Django Caching – Speed Up Your Django WebApp with Caching

Django Caching

In this article, we’ll implement Django caching. We will learn what cache is, why to use them, and then finally, we will code and implement caching in our Web Application.

So let’s get started !!

What is Caching?

Caching is the process of saving the result of a time-consuming calculation so that next time in the future, when required, you can have the result ready in hand.

Even computer CPU store cache files in memory so that those files can be shown faster next time, thus saving a lot of processing time. Most of the websites like FB, WhatsApp also use caching to improve website speeds.

Django Framework has a set of pre-built options which can be used to cache the websites.

The need for caching

Every time you visit dynamic websites (websites containing dynamic elements like templates, views, data in the server, etc.), the server needs to load the template, view, and retrieve data from the server before displaying it. All this processing requires time.

But in today’s era, every user wants his request to be responded quickly, and even a delay of milliseconds can’t be afforded. So to make the websites faster, we can either do the following:

  • Improve CPU hardware
  • Improve server software
  • Improve Databases

Or we could simply use the method of caching !!

Storing the Cache information

Django cache framework also offers different ways to store the cache information:

  • Storing cache in DB
  • Storing cache in a file
  • Storing cache in the memory

We will now look at each of them individually

1) Storing cache in a DB

Here all the cache data is stored inside the database in a separate table just like the model tables.

Hence we need to tell Django to store the cache in DB. To do that, add the following code in the

        'BACKEND': 'django.core.cache.backends.db.DatabaseCache',
        'LOCATION': 'my_cache_table',

To store cache in a table, we also need to create a table. Hence in the console, run the code

python createcachetable

Django now creates the cache table in the DB with the name given in the – “my_cache_table”

This method is the most used, here the cache speed is dependent on the type of the DB. If you have fast DBs, then this option is the most viable.

2) Storing cache in a file

Here we store the cache as a file in our system. To store the cache as file, add the following code in the :

    'default': {
        'BACKEND': 'django.core.cache.backends.filebased.FileBasedCache',
        'LOCATION': 'Absolute_path_to_the_directory',

Here all the cache files are stored in a folder/directory set in the LOCATION attribute.


  • The server should have access to the directory
  • The location should exist before hand.
  • Only the absolute path of the Folder/Directory should be mentioned.

This method is the slowest of all options. But here you don’t need to upgrade your hardware since it is using the already existing storage in the system.

3) Storing Cache in memory

Here we store all the cache files in memory. Django has a default caching system in the form of the in-local memory caching.

To add the caches in local memory, add the code

    'default': {
        'BACKEND': 'django.core.cache.backends.locmem.LocMemCache',
        'LOCATION': ('Location1','Location2',...),

Here we can save the cache files in different portions. Add the location of all the portions as a tuple in the LOCATION attribute.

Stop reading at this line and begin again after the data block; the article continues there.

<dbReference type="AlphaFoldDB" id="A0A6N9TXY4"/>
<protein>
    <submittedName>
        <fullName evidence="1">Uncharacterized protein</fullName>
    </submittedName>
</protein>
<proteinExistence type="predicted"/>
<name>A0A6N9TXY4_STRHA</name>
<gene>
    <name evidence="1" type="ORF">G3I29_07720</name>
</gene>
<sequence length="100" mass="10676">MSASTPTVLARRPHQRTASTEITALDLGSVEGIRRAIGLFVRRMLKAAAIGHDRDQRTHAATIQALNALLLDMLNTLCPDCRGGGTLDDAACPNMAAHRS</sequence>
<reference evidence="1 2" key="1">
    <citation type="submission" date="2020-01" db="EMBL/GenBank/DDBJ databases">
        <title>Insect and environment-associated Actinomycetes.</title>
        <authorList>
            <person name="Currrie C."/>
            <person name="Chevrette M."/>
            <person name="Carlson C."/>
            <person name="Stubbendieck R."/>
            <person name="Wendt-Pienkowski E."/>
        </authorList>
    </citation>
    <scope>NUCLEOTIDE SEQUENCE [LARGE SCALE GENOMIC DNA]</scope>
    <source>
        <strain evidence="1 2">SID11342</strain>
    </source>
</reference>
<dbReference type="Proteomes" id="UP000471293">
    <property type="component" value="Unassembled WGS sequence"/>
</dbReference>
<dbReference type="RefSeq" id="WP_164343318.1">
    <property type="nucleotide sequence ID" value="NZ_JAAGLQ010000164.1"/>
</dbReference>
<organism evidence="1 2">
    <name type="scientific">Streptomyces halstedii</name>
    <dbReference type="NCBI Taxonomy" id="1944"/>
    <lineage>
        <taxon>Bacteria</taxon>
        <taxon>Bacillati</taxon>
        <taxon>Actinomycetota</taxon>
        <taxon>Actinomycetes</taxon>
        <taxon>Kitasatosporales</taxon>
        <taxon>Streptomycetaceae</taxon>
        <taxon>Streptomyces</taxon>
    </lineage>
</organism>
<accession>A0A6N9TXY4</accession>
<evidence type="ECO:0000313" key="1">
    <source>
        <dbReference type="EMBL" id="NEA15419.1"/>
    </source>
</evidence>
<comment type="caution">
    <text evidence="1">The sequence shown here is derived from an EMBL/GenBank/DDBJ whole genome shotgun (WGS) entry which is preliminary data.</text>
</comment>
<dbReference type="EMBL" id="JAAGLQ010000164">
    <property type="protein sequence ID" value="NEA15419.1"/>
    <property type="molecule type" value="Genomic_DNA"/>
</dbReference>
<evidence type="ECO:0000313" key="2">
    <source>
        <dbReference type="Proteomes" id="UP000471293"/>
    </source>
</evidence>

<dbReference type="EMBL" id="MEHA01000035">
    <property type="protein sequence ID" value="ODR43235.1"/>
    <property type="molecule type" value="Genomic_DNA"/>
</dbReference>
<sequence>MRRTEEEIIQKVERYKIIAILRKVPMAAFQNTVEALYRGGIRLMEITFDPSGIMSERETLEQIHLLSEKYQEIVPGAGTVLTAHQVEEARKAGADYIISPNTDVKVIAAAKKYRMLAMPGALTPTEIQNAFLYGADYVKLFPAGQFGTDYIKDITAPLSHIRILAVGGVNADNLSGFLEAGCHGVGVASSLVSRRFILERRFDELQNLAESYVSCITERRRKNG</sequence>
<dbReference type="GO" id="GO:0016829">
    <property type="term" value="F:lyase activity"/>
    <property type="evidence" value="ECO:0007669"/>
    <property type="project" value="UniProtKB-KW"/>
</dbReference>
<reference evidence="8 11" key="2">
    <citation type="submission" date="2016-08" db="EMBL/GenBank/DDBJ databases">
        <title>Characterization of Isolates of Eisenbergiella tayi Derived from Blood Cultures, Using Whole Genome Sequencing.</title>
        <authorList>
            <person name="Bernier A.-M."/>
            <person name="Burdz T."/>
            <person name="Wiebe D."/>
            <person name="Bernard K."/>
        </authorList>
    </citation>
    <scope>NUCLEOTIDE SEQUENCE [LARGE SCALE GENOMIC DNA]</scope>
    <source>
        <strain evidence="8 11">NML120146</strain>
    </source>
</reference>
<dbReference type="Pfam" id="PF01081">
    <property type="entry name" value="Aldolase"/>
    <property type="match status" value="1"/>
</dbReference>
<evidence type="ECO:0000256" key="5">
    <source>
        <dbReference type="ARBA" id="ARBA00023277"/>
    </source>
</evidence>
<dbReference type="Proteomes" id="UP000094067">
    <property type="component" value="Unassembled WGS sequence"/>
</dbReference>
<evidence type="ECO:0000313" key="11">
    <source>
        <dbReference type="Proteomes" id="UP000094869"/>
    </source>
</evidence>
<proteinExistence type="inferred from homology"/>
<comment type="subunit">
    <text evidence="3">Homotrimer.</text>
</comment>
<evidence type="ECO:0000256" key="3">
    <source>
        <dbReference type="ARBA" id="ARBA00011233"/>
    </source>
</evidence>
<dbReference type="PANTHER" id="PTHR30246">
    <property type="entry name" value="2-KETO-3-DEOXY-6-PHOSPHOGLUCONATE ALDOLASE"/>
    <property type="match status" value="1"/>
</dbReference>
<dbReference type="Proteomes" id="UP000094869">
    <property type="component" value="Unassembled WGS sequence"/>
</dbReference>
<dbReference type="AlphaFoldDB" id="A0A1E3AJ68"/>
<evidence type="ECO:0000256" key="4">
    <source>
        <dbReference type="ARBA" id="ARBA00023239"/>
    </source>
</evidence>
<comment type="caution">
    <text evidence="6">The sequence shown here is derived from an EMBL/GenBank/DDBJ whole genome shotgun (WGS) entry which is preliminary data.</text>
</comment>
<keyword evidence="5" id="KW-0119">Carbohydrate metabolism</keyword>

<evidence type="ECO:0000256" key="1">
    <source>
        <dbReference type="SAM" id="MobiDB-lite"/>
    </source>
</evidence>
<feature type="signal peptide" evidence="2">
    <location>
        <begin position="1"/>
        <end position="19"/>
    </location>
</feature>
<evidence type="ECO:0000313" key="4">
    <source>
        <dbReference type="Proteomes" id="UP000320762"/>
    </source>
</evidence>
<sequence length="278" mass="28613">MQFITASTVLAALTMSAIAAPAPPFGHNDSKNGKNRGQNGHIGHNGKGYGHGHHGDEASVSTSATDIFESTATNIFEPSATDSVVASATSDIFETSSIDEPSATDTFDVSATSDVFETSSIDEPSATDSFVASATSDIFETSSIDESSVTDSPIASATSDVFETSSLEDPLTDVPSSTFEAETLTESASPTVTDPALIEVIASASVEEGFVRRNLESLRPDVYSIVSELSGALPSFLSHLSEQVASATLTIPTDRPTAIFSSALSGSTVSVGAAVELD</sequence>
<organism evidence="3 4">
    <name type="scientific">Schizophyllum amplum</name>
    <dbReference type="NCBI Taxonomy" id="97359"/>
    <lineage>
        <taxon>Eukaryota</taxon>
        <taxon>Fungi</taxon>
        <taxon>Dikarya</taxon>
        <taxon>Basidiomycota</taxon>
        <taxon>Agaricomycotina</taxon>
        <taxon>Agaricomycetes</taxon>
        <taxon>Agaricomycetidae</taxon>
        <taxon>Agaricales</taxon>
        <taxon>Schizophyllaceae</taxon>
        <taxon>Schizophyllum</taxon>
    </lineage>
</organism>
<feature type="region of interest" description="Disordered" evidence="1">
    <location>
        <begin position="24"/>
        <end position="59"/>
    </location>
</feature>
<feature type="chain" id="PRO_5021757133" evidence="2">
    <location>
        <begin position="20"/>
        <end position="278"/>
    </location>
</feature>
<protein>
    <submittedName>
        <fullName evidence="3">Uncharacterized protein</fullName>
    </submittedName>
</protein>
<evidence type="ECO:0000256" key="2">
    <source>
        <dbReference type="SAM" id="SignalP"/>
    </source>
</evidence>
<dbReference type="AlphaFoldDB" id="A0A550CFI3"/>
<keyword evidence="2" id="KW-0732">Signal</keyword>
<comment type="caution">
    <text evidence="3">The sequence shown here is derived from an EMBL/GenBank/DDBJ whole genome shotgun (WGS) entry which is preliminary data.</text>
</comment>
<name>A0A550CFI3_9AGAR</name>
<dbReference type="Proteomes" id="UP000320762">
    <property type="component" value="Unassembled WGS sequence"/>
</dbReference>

This method is by-far the most powerful and fastest of all the above options.

Prerequisites for Django Caching

Now to cache the website, we must first have a View and a corresponding URL path. So add the following sample View into you

def SampleView(request):
    Html = '<h1>Django Caching<h1><br><p>Welcome to Caching Tutorial</p>'
    return HttpResponse(html)

The URL path for the code will be:

path('sample/', SampleView),

Now for the next section, you can store the cache in any of the form shown above:

Storing different parts of the website as cache

In Django, we can:

  1. Cache only a particular view
  2. Or cache the full website

We will now look at them individually.

1. Per-Site cache storage

To cache the whole site, add the following code in the MIDDLEWARE section of


Note: The order of the code given above is important. Make sure they are present in the same order.

Implementation of the per-site storage cache

Run the server and go to the URL path “/sample”

Per-Site Cache 1
Per-Site Cache

Notice that the website took 13ms to load the site for the first time. Now hit reload and check again.

Per-Site Cache 2
Per-Site Cache 2

Notice that now the page reloaded in just 6ms. The time has reduced to more than half.

2. Per-View cache storage

To cache just a particular View, the syntax used will be:

#Method1: Cach_page syntax in
from django.views.decorators.cache import cache_page

def SampleView(request):
    html = '<h1>Django Caching<h1><br><p>Welcome to Caching Tutorial</p>'
    return HttpResponse(html)

#Method2: Cache_page syntax in
from django.views.decorators.cache import cache_page
urlpatterns = [
    path('sample/', cache_page(200)SampleView),

The cache_page() attribute takes only one argument – The expiry time of the cache in seconds. We can use any of the two methods shown above.

Implementation of the per-View storage cache

Run the server and hit the URL

Per-View Cache 1

The time taken is 22 ms. Now reload and check.

Per-View Cache 2
Per-View Cache 2

See now the time taken has reduced to 8ms only


That’s it, guys!! I hope you have gained good knowledge about caching and how to use them according to our Web application needs and requirements. Do practice all the codes given above to improve your understanding of the topic. See you in the next article !! Till then, keep coding!!